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Renewal Spurs – How To?


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#1 Bart

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Posted 16 May 2011 - 12:13 PM

Because of some pruning mistakes and misunderstanding in the last few years, I have some strange shaped vine in need of “repair”. I have a lot of vines with crossed cordons - - the cordon on the left actually starts on the right, but is bent back to the left and vice versa. Anyhow, now that I (think I) understand pruning a little better I want to repair my misshapen vines.

What is the best way to do this? Do I just let a few shoots grow from below the head area which will become my 2 cordons next year, and keep them while removing all the crossed cordons? If the answer is “yes”, should these shoots be allowed to produce grapes?

Thanks!
Bart

#2 K-9

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Posted 16 May 2011 - 12:17 PM

check out Lon rombough's excellent pruning DVD - a 2 dvd set.
http://www.bunchgrapes.com/dvd.html



he also has a great book too...

#3 Purple Grin Winery

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Posted 16 May 2011 - 01:57 PM

I'll just answer "yes" and "yes". You might also be able to use some shoots on the existing funny cordons near the trunk.

Just make sure you trim other vegetation this year to manage the available energy such that you are assured that next year's cordons get at least pencil thick at the far ends. If that means cutting off that fruit, so be it.
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#4 Bart

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Posted 17 May 2011 - 11:55 AM

Thanks folks!

Book ordered. Check!
DVDs ordered. Check!

Until they arrive, I'll ask a question based on Purple Grin’s reply. If I let a couple of shoots grow up from the head area this year and they bear fruit, can I remove all the rest of the shoots during next year’s winter pruning, and then bend these two shoots to form my cordons for next year? And if I do that, will they create more shoots that bear fruit?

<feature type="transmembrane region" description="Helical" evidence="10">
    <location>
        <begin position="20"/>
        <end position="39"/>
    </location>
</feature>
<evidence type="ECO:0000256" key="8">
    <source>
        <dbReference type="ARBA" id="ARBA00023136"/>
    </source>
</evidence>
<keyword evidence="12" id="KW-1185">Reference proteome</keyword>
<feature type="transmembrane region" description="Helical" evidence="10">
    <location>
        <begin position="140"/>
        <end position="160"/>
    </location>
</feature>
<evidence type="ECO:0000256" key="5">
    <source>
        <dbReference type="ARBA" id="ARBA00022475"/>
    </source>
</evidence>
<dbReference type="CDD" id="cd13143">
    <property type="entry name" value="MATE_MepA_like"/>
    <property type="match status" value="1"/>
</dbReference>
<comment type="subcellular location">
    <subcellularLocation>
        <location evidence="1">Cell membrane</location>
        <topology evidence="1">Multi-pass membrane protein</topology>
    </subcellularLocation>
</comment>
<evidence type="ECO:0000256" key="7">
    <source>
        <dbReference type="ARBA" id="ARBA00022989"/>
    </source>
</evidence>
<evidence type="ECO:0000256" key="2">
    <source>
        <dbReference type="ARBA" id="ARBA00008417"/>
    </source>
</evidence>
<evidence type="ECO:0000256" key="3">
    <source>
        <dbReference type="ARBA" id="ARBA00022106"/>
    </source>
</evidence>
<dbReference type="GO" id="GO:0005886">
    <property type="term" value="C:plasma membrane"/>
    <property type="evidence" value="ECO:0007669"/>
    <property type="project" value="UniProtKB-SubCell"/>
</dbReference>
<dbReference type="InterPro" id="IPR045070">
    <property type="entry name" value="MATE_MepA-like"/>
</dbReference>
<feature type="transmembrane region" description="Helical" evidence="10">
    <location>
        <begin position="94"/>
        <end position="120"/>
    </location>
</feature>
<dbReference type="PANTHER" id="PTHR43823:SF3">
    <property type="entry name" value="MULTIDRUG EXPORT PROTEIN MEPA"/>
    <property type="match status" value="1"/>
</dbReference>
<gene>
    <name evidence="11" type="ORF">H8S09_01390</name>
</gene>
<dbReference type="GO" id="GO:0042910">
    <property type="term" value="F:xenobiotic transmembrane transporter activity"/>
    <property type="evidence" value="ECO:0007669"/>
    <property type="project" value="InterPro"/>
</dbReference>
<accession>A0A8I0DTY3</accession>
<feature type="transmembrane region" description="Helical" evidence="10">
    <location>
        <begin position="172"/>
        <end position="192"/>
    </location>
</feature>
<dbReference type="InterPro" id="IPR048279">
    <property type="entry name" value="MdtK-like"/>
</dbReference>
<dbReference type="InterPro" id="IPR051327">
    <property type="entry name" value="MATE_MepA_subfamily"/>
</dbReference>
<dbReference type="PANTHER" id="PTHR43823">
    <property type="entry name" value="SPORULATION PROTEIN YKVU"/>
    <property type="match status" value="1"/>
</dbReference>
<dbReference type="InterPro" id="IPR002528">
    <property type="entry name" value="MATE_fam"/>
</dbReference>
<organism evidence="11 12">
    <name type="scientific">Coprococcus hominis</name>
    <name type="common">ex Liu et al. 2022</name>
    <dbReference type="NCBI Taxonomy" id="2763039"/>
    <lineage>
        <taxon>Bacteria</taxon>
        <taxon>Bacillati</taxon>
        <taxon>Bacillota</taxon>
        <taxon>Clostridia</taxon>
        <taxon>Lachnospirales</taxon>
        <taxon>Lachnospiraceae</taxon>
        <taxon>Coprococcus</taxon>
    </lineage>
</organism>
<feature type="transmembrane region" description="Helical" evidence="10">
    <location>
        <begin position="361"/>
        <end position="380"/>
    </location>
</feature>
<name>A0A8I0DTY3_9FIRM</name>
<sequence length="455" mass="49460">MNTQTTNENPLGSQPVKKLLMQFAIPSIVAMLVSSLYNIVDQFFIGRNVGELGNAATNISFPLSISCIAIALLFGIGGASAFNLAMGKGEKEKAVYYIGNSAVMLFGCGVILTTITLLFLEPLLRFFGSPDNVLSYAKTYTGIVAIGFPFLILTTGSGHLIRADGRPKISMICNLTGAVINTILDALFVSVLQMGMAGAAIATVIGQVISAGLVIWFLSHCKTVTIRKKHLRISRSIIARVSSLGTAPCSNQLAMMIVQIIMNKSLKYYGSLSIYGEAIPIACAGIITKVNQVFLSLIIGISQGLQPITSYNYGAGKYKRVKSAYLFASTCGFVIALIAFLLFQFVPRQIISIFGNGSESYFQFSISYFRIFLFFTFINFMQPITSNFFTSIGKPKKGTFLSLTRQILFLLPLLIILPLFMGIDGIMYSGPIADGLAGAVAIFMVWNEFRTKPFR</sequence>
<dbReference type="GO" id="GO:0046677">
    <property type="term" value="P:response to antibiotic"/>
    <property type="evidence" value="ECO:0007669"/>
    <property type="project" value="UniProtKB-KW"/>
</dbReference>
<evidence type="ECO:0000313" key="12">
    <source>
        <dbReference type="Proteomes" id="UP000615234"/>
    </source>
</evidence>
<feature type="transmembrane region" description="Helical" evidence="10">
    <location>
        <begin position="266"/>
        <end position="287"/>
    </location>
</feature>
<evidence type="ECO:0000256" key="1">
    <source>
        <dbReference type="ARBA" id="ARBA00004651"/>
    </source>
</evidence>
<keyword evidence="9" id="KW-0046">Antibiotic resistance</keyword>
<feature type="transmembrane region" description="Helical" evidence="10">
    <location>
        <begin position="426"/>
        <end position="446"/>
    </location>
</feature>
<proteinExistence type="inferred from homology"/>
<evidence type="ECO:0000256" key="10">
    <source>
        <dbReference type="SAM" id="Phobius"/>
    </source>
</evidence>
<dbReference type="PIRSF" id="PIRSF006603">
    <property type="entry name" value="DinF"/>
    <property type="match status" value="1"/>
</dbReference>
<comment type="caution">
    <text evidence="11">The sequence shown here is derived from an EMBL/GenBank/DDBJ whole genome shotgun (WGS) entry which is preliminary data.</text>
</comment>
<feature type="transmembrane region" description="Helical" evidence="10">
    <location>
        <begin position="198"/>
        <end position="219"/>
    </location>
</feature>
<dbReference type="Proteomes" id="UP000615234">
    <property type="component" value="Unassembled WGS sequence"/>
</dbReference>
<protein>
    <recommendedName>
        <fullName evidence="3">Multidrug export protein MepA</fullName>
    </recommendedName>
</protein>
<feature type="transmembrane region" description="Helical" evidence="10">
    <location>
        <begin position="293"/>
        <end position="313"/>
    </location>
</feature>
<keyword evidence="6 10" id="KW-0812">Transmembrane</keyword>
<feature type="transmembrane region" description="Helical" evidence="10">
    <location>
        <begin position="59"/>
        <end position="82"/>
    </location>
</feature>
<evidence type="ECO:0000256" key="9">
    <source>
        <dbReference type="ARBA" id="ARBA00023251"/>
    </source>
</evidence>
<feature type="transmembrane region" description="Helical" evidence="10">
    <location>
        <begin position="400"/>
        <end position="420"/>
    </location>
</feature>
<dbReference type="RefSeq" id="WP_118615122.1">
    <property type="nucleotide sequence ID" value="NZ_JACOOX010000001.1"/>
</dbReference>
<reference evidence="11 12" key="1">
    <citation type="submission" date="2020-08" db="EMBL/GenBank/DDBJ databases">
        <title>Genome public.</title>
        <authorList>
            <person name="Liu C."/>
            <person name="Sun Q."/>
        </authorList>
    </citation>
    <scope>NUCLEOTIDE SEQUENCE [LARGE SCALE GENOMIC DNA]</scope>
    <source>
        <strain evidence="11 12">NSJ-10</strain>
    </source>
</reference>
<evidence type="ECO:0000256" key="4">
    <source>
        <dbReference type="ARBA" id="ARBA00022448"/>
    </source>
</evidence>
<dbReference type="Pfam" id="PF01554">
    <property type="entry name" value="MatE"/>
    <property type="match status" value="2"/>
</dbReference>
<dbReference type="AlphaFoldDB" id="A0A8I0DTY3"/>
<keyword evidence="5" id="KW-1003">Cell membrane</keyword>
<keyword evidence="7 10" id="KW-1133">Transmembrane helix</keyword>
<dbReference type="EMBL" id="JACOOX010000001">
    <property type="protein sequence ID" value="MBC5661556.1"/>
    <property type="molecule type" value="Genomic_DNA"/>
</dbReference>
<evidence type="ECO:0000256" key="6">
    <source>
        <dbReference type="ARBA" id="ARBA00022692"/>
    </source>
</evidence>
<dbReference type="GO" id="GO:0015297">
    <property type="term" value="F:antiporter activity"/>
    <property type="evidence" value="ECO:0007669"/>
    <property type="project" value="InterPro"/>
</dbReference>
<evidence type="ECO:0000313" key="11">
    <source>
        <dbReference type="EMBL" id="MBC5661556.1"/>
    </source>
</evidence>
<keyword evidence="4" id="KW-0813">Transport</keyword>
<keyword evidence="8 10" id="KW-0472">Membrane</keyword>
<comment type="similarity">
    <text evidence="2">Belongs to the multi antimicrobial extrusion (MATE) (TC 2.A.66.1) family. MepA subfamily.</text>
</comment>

I’m a little confused on what bears fruit and what doesn’t. My understanding is that a shoot that bears this year can be turned into a cordon that will give rise to more shoots that bear fruit the following year. Is that correct?

Thanks again,
Bart

#5 Purple Grin Winery

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Posted 17 May 2011 - 04:22 PM

My understanding is that a shoot that bears this year can be turned into a cordon that will give rise to more shoots that bear fruit the following year. Is that correct?


In general, shoots from one year old wood are much more likely to be fruitful. That's exactly what you would have. This year's canes will become the next year's spurs, or buds for next year's shoots anyways. You'll just be leaving more than two buds on that really long spur!

Just lay them down. If it makes you feel better, pop the flowers off those inside canes this year. But I wouldn't.

Also, if you haven't seen the online videos from VTech, they are really great. There is a link on my "growing wine" page.
http://www.purplegrinwinery.com

"Probably best to invite a bunch of friends over and drink it young" - moundtop

#6 Bart

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Posted 18 May 2011 - 12:10 PM

Thanks Purple! Great site by the way. I remember looking at it with envy a year or so ago and marveling at your cellar.

#7 knotsorich

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Posted 18 May 2011 - 12:23 PM

I would take the fruit off any shoots I wanted to use as cordons next year so that they will become thicker before the end of the season. If you leave fruit, it will hold them back. It is untrue that they need to have fruit this year to give rise to bearing shoots next year. Take the fruit off this year and lay them down on the wire during dormant pruning.

#8 Bart

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Posted 20 May 2011 - 11:17 AM

Thank you!




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